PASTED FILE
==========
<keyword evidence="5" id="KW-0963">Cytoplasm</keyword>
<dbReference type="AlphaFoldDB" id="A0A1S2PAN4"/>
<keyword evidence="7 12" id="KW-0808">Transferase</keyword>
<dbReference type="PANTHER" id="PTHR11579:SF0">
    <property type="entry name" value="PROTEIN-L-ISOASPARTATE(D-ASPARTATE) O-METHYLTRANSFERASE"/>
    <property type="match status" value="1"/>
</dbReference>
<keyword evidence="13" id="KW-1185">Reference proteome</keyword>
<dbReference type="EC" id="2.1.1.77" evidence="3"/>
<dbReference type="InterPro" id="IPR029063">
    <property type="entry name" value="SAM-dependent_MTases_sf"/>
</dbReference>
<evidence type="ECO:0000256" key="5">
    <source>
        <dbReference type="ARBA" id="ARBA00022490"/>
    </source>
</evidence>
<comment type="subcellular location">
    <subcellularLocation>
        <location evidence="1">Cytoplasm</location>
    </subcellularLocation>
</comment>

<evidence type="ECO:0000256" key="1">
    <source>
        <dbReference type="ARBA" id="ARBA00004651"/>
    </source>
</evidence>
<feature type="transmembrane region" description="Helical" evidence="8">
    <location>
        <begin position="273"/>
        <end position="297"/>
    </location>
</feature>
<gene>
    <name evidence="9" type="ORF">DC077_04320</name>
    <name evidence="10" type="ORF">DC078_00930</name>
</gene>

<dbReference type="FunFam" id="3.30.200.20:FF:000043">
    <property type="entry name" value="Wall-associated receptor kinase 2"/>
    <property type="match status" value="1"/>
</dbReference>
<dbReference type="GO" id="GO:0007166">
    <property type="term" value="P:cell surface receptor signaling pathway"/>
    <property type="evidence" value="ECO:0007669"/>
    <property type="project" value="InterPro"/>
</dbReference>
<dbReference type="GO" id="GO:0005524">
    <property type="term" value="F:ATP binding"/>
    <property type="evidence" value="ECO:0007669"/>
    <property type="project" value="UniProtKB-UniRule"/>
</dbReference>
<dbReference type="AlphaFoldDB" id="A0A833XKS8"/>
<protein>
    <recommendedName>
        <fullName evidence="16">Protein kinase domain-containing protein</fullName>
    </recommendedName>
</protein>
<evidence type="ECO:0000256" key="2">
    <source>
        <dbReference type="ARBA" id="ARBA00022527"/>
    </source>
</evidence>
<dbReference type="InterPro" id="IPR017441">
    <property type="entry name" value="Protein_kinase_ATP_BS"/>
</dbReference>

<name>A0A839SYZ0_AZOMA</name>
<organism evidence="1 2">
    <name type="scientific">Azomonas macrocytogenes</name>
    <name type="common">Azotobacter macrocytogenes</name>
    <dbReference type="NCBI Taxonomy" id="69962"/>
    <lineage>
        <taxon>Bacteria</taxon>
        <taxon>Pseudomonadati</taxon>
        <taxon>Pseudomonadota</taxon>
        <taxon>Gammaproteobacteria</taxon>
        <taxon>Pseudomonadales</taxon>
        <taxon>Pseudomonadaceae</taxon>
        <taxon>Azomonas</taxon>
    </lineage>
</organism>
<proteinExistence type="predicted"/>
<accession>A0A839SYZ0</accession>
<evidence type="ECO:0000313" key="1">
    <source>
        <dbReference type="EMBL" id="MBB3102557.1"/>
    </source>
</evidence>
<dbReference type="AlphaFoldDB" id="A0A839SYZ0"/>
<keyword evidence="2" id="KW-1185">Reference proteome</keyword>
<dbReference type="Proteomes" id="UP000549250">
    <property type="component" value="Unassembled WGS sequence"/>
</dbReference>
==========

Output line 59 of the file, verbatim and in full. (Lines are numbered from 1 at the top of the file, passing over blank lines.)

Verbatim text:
    <source>